Once I finished Going Postal, I had to keep going–addicted, is what it was. So, Audible obliged, and I downloaded Moist’s next adventure, Making Money. Crammed with golems and wizards and magical rings–not to mention, pole dancing, Rubber Goods of a Certain Variety, and economic theory. Great fun ensues when Mr. Fusspot (the little dog who is the Chairman of the board of the bank, thanks to a bequest from his late loving mistress, Topsy Lavish) discovers an item in the Rubber Goods of a Certain Variety category and adopts it as his plaything. It vibrates, do you see, and as he is a very small dog, it carries him with it. Mr. Fusspot is eventually adopted by the Patrician, who misses his little dog Wuffles (visiting his grave every week to lay a dog biscuit on it). This book gives us another take on the Clown’s Guild. It is featured in a couple other stories, which mostly emphasized how grim and UNfunny the clown’s life is. In this case, however, we are introduced to a born Master Clown, who unfortunately discovers his vocation too late, and becomes a bank clerk instead of a clown.
Retired librarian, author, and dreamer.
Terry Pratchett is brilliantly funny, almost all the time. It's true that his jokes and double entendres can occasionally slip past American readers, though, because they are, well, British in nature. Not this time, however. Going Postal could just as well describe the state of an American post office and the jokes about stamp collectors and customers probably fit into any nation in the world.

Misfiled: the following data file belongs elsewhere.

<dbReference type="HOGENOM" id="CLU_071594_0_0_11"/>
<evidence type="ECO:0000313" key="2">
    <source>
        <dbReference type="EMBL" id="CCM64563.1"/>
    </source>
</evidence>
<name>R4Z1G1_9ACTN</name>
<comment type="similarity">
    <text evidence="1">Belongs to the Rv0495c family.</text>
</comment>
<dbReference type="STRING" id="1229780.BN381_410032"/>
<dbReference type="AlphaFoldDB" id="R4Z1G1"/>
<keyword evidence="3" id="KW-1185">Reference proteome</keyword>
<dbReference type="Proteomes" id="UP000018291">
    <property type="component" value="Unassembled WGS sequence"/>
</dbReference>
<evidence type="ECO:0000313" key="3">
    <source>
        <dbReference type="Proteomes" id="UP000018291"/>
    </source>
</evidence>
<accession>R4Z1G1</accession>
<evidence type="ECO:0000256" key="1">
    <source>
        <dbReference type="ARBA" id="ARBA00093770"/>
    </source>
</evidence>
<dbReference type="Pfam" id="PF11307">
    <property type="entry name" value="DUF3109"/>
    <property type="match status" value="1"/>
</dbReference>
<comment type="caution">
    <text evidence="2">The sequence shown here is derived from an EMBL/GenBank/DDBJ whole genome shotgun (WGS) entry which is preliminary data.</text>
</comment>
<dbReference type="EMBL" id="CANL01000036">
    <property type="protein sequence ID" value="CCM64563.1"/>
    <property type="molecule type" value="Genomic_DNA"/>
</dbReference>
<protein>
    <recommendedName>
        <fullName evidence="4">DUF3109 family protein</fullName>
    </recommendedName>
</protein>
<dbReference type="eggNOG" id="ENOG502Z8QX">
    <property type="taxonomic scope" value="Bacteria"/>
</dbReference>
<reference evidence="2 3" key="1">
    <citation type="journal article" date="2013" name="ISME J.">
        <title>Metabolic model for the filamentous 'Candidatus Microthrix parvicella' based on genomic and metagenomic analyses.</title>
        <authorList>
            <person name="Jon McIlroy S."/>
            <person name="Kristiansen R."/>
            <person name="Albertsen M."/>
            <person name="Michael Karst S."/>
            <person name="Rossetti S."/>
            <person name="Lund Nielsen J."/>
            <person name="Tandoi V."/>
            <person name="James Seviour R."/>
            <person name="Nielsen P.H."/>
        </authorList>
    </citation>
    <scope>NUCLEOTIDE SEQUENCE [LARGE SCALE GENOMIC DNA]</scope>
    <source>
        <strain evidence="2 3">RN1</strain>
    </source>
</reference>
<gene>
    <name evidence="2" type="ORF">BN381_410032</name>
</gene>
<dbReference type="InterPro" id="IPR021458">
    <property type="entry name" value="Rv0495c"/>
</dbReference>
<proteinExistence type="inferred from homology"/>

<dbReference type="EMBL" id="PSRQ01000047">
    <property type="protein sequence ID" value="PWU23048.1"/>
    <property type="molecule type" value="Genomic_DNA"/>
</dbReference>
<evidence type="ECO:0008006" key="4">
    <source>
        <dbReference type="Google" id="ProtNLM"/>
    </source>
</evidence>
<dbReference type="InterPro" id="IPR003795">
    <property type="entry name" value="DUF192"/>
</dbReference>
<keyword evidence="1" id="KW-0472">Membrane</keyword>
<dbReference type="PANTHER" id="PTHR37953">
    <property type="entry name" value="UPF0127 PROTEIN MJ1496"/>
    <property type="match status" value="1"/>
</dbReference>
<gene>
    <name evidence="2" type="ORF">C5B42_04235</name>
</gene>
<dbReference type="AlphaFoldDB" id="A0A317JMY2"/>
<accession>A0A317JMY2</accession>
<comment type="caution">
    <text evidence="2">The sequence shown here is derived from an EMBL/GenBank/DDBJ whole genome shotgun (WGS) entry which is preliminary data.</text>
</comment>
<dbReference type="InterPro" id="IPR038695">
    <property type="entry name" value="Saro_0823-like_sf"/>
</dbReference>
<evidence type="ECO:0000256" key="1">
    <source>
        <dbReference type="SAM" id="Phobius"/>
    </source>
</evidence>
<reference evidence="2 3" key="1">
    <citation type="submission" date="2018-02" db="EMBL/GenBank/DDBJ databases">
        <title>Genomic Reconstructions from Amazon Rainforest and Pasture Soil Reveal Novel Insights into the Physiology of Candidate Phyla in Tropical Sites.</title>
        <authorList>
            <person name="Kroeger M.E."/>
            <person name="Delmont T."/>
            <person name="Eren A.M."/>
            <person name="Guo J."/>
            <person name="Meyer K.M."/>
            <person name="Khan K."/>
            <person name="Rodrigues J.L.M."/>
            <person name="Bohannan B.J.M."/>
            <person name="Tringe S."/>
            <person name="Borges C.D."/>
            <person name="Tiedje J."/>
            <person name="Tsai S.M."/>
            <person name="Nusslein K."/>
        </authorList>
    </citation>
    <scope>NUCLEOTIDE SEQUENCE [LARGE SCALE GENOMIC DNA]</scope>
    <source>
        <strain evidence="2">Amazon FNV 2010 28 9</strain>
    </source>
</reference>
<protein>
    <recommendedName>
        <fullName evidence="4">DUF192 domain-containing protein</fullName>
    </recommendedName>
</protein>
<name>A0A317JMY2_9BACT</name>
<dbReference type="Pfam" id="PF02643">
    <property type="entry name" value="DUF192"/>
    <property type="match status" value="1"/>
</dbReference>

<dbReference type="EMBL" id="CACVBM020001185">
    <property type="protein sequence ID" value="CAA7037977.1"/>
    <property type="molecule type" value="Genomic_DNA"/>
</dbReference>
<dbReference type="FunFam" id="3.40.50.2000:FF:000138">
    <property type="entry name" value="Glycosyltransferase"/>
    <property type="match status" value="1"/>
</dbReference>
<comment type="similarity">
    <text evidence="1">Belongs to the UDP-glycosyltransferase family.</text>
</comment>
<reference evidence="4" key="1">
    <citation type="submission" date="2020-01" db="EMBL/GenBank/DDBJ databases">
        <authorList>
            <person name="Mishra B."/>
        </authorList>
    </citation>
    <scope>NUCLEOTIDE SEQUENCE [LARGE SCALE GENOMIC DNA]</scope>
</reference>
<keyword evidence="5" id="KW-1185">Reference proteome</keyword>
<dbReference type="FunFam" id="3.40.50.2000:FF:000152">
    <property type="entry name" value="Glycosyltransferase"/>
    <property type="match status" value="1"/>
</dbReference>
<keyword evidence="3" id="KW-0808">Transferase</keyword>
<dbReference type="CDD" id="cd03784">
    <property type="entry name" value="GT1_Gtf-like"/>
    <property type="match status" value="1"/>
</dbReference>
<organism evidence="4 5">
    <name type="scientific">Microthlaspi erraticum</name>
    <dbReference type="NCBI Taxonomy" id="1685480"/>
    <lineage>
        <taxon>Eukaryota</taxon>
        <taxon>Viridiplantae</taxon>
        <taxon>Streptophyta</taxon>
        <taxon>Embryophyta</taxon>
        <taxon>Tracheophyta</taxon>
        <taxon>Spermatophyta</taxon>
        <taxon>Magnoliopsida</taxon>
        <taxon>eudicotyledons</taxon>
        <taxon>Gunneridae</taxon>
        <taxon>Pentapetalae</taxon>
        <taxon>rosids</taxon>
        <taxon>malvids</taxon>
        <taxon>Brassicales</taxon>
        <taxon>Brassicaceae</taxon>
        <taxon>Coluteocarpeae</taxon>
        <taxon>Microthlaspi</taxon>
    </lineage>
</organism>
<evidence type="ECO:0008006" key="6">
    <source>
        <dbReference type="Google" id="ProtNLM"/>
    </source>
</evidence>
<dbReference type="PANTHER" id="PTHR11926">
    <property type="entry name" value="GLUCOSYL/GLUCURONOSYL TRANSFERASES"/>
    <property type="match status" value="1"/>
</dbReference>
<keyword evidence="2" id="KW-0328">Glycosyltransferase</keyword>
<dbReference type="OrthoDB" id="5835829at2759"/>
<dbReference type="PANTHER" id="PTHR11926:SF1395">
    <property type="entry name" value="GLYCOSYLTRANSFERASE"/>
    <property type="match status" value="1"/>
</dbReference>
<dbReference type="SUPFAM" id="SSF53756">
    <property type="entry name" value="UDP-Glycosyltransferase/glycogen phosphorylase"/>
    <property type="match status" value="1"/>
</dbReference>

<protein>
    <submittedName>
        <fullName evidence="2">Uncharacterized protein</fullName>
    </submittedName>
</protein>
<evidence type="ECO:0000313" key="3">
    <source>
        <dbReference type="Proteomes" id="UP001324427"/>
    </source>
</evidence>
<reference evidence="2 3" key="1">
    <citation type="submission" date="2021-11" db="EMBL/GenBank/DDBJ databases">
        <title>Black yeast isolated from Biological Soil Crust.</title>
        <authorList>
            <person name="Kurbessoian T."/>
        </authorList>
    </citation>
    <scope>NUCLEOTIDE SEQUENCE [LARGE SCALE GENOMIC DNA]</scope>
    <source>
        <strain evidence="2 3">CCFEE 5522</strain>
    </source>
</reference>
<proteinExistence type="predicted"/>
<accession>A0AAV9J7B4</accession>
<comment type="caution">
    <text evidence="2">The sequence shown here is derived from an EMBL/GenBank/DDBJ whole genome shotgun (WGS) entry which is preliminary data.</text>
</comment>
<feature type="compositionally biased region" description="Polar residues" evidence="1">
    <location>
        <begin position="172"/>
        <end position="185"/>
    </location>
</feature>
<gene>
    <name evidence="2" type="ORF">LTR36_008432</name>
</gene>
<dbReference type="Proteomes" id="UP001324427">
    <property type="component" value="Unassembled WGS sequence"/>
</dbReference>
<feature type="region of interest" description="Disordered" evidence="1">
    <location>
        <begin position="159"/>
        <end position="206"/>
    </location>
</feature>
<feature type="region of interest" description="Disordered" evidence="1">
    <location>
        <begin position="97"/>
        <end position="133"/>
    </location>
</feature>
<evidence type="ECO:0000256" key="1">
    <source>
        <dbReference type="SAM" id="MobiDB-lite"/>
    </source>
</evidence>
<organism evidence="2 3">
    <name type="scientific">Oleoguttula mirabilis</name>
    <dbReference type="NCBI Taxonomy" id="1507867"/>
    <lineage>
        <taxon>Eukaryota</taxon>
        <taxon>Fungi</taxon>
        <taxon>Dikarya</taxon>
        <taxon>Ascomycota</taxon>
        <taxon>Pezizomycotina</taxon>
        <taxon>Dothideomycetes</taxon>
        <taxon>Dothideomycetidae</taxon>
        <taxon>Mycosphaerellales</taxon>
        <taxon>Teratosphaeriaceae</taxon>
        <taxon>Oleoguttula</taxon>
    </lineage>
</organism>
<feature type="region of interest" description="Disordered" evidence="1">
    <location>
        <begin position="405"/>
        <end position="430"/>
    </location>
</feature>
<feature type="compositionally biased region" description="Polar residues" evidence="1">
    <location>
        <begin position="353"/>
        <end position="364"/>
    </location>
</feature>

The mad race between the "outdated" written communication sent by surface mail and the "trendy" clacks technology (yes, the fax, darling of the yuppie set, or the telegraph if you prefer a Victorian prototype) is too real and yet so hilarious that you will be unable to avoid seeing yourself and others you know in the ridiculous antics of these characters. Two hooves up. And, by the way, it's even funnier than the film version if you happen to have seen that.
75 minute commute each way. I've got some time for audible listening.
The entire cast of characters was a hoot.
I enjoyed Pratchett's sense of humor throught the entire book. After listening to a couple serious books in a row, this was just the perfect balance of Sci-Fi and humor that I needed.
The performance is very very good and entertaining. I will definitely be checking out some more Discworld titles.
Oh yes! This is a fun and silly book that takes you away to a new world (or an old one if you are a reader of discworld)
I personally can't compare this book to any other that is not in the Discworld. The next book in Most Von Lipwigs life "Making Money" is close to as much fun as this book.
He really understands the charterers and brings them to life. Each voice is distinct and you can hear the personality's shine through.
I have listened to this book several times. Since it is over 11 hours long I just can't hear it all in one sitting most of the time, but I have and it was grand.
I travel 50 miles a day, so Audible books are a blessing to me. I read or listen to anything.
I have read/listened to all the Terry Pratchett I can get my hands ons. Ok, I admit it, I am hooked. It was hard to choose my favorite, please know next week it may shift. They books are funny, play with you using allusion even the not so well read can "get", and thought provoking. I rank this among the best I've read (this week). Stephen Briggs does a great job of making each character unique. You know who's talking instantly. This book had me in stitches.
Say something about yourself!
Delightful entry in the Discworld series. One of Pratchett's best with wit, adventure, & a wonderful, imaginative plot.